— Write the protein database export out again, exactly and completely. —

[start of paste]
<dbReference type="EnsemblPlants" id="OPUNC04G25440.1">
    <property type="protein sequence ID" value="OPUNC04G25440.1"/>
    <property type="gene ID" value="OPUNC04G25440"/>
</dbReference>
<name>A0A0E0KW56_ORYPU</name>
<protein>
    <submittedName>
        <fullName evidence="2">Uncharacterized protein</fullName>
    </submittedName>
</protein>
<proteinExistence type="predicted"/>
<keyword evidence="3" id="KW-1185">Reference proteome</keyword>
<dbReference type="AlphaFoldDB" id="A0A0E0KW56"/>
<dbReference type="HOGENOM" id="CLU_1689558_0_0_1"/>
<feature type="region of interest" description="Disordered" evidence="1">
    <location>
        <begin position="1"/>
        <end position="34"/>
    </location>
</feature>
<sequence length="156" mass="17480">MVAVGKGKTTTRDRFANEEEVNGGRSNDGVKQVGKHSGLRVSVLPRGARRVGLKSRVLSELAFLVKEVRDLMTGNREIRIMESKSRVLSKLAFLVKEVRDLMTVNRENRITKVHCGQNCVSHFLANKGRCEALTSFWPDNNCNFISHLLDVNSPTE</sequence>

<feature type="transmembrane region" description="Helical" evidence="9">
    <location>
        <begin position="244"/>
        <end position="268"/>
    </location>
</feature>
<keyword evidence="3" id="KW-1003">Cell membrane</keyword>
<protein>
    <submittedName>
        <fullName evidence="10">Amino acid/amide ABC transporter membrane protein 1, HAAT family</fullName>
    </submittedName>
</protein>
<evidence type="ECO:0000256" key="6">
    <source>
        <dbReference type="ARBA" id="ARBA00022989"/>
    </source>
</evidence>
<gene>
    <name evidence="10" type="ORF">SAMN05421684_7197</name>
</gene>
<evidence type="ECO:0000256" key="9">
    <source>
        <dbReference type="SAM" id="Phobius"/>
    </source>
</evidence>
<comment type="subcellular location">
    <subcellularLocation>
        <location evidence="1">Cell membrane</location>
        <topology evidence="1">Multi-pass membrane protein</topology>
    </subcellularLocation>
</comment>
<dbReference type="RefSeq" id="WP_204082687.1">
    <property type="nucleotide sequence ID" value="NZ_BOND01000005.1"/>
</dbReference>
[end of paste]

<dbReference type="EnsemblPlants" id="OPUNC04G25440.1">
    <property type="protein sequence ID" value="OPUNC04G25440.1"/>
    <property type="gene ID" value="OPUNC04G25440"/>
</dbReference>
<name>A0A0E0KW56_ORYPU</name>
<protein>
    <submittedName>
        <fullName evidence="2">Uncharacterized protein</fullName>
    </submittedName>
</protein>
<proteinExistence type="predicted"/>
<keyword evidence="3" id="KW-1185">Reference proteome</keyword>
<dbReference type="AlphaFoldDB" id="A0A0E0KW56"/>
<dbReference type="HOGENOM" id="CLU_1689558_0_0_1"/>
<feature type="region of interest" description="Disordered" evidence="1">
    <location>
        <begin position="1"/>
        <end position="34"/>
    </location>
</feature>
<sequence length="156" mass="17480">MVAVGKGKTTTRDRFANEEEVNGGRSNDGVKQVGKHSGLRVSVLPRGARRVGLKSRVLSELAFLVKEVRDLMTGNREIRIMESKSRVLSKLAFLVKEVRDLMTVNRENRITKVHCGQNCVSHFLANKGRCEALTSFWPDNNCNFISHLLDVNSPTE</sequence>

<feature type="transmembrane region" description="Helical" evidence="9">
    <location>
        <begin position="244"/>
        <end position="268"/>
    </location>
</feature>
<keyword evidence="3" id="KW-1003">Cell membrane</keyword>
<protein>
    <submittedName>
        <fullName evidence="10">Amino acid/amide ABC transporter membrane protein 1, HAAT family</fullName>
    </submittedName>
</protein>
<evidence type="ECO:0000256" key="6">
    <source>
        <dbReference type="ARBA" id="ARBA00022989"/>
    </source>
</evidence>
<gene>
    <name evidence="10" type="ORF">SAMN05421684_7197</name>
</gene>
<evidence type="ECO:0000256" key="9">
    <source>
        <dbReference type="SAM" id="Phobius"/>
    </source>
</evidence>
<comment type="subcellular location">
    <subcellularLocation>
        <location evidence="1">Cell membrane</location>
        <topology evidence="1">Multi-pass membrane protein</topology>
    </subcellularLocation>
</comment>
<dbReference type="RefSeq" id="WP_204082687.1">
    <property type="nucleotide sequence ID" value="NZ_BOND01000005.1"/>
</dbReference>